“I intend to, after the first of the year, convene a meeting of folks who have been reaching out to me,” said Vilsack. “These are not necessarily Senators or members of Congress but they are folks who are interested in the labeling issue.”
This action comes as some states have passed or are considering their own labeling laws, include a Vermont law scheduled to be implemented in July 2016. Vilsack said he is concerned about “chaos in the market” if more states implement labeling laws with differing provisions and he wants to find a balance “in a way that doesn’t create significant market disruption while at the same time recognizing consumers’ right to know basic information.”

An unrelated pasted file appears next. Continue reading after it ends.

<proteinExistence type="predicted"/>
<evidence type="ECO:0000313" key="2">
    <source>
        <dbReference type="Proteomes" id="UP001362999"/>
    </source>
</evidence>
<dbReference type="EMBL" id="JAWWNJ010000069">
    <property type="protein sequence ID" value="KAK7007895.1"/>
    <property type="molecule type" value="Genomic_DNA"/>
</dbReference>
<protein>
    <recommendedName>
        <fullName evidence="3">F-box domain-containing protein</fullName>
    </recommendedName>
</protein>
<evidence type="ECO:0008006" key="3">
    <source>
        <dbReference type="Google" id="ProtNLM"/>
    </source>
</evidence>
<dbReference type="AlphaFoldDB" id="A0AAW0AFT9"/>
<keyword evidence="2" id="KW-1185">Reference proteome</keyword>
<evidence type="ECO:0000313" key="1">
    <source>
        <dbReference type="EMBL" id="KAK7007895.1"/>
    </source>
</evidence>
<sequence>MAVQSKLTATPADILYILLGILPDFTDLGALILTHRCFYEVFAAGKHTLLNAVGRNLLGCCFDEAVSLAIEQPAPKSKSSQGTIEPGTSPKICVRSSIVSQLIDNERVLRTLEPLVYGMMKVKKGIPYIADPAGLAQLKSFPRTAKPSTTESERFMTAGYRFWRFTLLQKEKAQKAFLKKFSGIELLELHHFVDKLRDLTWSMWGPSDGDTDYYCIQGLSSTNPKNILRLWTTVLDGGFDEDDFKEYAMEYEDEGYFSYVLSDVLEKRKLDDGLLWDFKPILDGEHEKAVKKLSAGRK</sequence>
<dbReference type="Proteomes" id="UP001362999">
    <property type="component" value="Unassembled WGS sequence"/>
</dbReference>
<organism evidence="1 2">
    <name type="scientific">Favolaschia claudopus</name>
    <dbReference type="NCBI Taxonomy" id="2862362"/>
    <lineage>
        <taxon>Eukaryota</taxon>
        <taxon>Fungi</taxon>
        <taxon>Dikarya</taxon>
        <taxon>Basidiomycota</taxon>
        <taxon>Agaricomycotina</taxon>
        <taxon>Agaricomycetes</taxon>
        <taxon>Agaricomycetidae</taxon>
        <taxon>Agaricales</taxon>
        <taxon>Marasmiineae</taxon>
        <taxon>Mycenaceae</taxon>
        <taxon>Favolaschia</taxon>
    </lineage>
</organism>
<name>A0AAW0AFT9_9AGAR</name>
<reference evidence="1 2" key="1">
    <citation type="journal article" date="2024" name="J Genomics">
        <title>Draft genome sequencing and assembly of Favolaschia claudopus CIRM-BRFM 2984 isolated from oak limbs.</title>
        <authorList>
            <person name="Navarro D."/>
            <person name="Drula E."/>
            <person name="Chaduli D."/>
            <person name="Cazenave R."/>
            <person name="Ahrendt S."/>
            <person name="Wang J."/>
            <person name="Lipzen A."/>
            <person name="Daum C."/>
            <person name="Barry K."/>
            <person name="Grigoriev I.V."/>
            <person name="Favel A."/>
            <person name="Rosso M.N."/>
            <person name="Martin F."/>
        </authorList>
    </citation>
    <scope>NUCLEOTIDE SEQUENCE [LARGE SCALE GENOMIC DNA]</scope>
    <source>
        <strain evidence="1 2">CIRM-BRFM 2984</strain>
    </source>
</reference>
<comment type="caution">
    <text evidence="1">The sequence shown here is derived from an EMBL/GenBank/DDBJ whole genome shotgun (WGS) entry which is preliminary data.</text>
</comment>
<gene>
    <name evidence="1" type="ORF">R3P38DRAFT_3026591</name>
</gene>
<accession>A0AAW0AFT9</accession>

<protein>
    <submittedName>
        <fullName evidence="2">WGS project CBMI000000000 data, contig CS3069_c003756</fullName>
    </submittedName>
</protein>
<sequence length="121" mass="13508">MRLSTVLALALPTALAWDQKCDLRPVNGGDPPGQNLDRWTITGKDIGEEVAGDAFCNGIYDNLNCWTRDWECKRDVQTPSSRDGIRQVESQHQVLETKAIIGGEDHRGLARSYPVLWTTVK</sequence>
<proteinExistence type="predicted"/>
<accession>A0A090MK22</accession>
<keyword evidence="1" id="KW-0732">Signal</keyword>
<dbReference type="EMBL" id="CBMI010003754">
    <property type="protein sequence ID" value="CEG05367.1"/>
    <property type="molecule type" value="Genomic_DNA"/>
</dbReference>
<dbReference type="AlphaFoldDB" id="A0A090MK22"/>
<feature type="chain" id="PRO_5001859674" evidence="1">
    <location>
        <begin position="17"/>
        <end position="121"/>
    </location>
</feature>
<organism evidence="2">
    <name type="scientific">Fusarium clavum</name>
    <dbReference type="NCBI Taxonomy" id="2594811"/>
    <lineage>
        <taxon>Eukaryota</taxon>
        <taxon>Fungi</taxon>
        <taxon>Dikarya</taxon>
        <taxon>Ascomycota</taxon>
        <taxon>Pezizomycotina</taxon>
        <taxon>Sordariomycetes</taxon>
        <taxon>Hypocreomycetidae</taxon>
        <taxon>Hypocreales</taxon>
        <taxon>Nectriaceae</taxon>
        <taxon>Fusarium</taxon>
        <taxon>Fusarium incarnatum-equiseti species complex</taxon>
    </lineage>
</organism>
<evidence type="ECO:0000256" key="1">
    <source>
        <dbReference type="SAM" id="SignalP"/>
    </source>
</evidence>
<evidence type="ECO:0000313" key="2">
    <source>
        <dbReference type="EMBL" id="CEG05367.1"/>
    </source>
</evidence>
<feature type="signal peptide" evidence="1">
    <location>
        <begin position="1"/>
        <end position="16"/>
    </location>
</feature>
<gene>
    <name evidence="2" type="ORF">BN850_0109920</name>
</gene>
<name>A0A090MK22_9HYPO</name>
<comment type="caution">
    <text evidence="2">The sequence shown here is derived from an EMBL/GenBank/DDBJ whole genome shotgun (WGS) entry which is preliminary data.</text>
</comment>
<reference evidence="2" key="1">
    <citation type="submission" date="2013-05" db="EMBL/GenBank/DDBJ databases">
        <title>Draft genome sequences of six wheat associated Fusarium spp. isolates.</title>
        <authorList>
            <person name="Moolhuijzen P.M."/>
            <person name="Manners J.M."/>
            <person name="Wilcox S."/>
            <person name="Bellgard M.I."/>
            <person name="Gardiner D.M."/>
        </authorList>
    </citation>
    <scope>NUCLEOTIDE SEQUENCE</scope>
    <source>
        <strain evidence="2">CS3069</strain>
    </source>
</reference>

On the federal level, a national standard for GMO labeling passed the House this year but was stalled in the Senate and lawmakers were unsuccessful in getting it included in the omnibus spending bill, so supporters have pledged to renew focus on the issue in 2016.